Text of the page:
Those of us in the High
Street retail trade had greatly feared the
Internet. For years, customers had believed that
they were visiting shops to purchase items they
wished to buy. Few realised that were really
buying what we chose to sell them.
Some of us believed that
bookshops were taking this idea to absurd lengths.
We worried that the public were bound to detect
something odd in the fact that there were
millions of books which readers might wish to own,
but that book-sellers, nationwide, tended to
promote only six at a time three of which
were cookbooks by celebrity chefs.
We decided to commission a
survey to understand why customers kept returning
to shops despite the fact that they could get
infinitely greater choice and enormously better
value on the Internet.
The results were very
encouraging. They revealed that consumers fell
into three groups:
Approximately one third
realised that shops were a dismally poor way to
obtain goods and stayed at home in front of their
A further third were
products of British late twentieth century
education so lacked the reasoning, literacy and
numeracy skills to detect the problem.
The final third simply
enjoyed shopping so much that what they purchased
was virtually immaterial.
This revelation led to a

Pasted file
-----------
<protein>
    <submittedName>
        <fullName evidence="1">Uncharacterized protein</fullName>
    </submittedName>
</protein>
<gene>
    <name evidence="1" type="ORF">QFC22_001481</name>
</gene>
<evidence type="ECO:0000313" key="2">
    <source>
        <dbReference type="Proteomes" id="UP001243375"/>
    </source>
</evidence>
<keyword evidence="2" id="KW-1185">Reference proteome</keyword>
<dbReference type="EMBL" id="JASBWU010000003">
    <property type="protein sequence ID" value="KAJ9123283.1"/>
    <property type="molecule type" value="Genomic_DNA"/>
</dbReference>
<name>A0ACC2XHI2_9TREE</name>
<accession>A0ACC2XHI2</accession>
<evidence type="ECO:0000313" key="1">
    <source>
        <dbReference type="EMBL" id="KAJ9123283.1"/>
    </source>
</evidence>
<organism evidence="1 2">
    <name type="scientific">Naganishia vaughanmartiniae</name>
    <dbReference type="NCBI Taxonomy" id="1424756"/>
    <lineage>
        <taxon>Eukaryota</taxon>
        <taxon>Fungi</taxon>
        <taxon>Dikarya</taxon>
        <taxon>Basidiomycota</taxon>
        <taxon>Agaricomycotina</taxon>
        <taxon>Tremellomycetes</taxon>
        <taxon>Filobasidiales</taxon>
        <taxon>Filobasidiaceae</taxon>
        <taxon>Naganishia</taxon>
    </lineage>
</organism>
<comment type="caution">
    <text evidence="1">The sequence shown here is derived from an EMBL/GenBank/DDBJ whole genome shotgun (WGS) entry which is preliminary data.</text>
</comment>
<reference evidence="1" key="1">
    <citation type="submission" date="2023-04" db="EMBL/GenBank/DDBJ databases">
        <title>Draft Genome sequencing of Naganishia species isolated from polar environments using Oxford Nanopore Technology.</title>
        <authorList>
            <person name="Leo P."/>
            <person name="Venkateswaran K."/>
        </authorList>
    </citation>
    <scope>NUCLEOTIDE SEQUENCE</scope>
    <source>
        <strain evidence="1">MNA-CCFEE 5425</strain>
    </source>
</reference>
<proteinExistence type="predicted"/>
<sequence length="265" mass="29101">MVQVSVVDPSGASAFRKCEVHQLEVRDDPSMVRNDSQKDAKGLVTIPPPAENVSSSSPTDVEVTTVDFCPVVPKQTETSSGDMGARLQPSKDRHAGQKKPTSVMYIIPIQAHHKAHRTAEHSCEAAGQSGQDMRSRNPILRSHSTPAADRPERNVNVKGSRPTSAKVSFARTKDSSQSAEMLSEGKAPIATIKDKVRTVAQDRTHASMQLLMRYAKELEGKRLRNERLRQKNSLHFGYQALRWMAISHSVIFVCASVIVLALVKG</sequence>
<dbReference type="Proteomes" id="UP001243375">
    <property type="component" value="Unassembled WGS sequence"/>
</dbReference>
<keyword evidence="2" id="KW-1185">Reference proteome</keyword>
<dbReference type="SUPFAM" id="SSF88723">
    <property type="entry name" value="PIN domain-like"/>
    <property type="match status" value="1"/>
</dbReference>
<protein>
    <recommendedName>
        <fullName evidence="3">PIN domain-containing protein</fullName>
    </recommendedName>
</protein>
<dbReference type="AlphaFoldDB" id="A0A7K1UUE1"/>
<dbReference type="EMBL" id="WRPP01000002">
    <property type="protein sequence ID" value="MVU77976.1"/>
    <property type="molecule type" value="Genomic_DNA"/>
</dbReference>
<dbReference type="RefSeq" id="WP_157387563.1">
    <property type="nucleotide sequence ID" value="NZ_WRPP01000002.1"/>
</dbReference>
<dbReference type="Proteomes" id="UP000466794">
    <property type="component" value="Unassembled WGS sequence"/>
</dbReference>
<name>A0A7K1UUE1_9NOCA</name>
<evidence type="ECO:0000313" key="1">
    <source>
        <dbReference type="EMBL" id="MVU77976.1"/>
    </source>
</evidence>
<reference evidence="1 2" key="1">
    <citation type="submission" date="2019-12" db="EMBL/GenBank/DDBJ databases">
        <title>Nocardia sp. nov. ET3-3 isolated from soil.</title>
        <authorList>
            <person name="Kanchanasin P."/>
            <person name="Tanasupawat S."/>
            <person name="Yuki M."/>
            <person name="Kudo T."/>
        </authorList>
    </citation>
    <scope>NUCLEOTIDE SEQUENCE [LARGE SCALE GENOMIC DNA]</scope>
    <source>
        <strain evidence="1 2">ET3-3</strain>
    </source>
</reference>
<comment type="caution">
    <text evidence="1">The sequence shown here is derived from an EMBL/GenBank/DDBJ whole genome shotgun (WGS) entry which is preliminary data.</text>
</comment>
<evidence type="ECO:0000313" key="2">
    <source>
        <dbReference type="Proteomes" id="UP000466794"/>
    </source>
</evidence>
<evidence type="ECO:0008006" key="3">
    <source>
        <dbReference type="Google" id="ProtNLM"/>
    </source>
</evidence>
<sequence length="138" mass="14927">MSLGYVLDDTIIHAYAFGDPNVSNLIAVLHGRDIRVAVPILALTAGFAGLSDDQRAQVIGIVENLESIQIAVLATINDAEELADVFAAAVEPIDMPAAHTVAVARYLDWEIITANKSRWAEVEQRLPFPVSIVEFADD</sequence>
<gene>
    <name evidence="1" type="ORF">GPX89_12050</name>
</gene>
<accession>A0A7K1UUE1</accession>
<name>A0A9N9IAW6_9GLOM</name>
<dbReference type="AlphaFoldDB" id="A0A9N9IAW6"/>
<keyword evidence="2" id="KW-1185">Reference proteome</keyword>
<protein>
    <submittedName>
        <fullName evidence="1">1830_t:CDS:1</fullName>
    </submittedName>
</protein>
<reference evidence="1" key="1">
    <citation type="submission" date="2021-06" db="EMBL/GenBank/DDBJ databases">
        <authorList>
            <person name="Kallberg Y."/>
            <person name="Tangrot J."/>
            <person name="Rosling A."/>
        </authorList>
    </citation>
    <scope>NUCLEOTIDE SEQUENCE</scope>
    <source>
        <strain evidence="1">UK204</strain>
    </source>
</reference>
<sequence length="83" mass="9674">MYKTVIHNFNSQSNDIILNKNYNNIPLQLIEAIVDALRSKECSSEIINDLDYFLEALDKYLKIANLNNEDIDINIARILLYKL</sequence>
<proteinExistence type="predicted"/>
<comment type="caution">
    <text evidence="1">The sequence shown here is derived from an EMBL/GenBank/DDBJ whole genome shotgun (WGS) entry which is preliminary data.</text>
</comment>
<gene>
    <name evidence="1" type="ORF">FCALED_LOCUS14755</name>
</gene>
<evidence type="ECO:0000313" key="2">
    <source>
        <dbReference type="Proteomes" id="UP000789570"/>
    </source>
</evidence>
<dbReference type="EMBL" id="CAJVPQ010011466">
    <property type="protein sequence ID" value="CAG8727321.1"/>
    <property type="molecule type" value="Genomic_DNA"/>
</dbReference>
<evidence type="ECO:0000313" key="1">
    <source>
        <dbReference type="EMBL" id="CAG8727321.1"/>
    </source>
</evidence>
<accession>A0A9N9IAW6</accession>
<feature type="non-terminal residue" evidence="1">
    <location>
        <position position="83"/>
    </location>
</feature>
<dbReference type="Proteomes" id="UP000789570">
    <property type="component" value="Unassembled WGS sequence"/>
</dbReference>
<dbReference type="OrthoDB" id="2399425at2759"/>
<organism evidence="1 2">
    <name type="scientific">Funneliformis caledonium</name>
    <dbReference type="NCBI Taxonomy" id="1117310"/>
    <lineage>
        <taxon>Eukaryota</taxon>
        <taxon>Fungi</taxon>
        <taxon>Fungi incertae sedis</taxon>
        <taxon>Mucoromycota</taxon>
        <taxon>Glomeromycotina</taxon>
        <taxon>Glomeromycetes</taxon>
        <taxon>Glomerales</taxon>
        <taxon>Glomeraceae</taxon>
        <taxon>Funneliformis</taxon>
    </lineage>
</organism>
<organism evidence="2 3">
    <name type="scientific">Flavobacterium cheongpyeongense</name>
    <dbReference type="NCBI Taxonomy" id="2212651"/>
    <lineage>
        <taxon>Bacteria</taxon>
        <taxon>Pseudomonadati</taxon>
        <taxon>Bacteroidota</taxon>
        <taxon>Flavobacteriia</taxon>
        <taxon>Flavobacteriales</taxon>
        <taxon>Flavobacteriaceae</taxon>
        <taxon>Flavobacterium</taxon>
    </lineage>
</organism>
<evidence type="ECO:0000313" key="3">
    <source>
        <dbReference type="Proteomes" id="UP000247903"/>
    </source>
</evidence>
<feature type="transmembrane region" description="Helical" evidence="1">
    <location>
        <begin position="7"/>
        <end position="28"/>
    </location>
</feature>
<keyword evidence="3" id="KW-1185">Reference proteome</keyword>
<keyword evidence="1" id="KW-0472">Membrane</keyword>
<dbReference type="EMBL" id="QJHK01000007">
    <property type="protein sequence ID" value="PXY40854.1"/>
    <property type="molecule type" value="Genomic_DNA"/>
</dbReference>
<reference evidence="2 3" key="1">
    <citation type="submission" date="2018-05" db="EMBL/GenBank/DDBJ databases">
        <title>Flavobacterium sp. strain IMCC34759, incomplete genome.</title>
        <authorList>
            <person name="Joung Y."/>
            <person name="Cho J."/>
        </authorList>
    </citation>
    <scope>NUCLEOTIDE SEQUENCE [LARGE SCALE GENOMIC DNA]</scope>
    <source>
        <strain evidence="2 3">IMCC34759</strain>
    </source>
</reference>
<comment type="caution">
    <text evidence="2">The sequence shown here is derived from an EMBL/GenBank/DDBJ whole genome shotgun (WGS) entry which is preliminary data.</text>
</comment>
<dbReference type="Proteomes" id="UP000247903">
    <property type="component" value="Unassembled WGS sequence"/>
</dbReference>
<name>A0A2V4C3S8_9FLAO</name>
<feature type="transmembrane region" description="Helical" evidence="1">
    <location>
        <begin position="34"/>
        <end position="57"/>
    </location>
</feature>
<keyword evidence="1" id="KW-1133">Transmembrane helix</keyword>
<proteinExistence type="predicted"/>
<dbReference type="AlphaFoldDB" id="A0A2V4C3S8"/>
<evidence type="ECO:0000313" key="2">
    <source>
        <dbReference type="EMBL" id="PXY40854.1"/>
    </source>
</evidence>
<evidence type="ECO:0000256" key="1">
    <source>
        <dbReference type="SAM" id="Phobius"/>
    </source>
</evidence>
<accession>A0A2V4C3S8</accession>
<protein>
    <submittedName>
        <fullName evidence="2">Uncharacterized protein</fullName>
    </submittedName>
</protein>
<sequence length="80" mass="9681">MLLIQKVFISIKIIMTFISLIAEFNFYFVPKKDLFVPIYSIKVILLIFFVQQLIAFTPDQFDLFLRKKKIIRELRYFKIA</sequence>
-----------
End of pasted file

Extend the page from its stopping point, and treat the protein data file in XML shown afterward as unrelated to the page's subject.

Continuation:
revolution in High Street retail strategy. Shops
began to stock increasingly restricted ranges at
increasingly exorbitant prices. The outcome was
exactly as predicted by the research: Sales
fluctuated but never fell below a certain level
as the latter two groups simply carried on
This strategy was so
successful that The Federation of High Street
Retailers finally decided to pursue the approach
to its ultimate conclusion and sell just one
product in all shops.
There was initially some
debate as to what The Product should be. Consumer
research showed clearly that it would need to be
environmentally friendly and thus biodegradable.
This did not resolve, however, the dilemma of
which of millions of potential items should be
The breakthrough came with
the concept of a pre-biodegraded Product.
Consumers could then be confident that that their
purchase would have no ecological impact as it
would have biodegraded to the point of non-existence
prior to purchase. Also, as nothing remained of
The Product, the question of what it had once
been became somewhat academic.
or BTNE process increased manufacturing costs,
but the modern consumer was now happy to pay for
ecological peace of mind.
Sales and consumer
satisfaction were high and all seemed to be going
well when scandal rocked the High Street retail
trade to its foundations.
Due to cheaper labour costs,
Products had been manufactured in China and the
Far East. Undercover journalists discovered that
such imports had not been pre-biodegraded.
Instead, non-existent Products had been
substituted, indistinguishable from authentic
This led to worrying times
but ultimately was a boon for the British economy
as shoppers were prepared to pay even higher
prices for a quality checked and certified local
I now feel confident that
the future of High Street retailing is assured.
Guarantee of humane
production methods has even attracted the
endorsement of those celebrity chefs.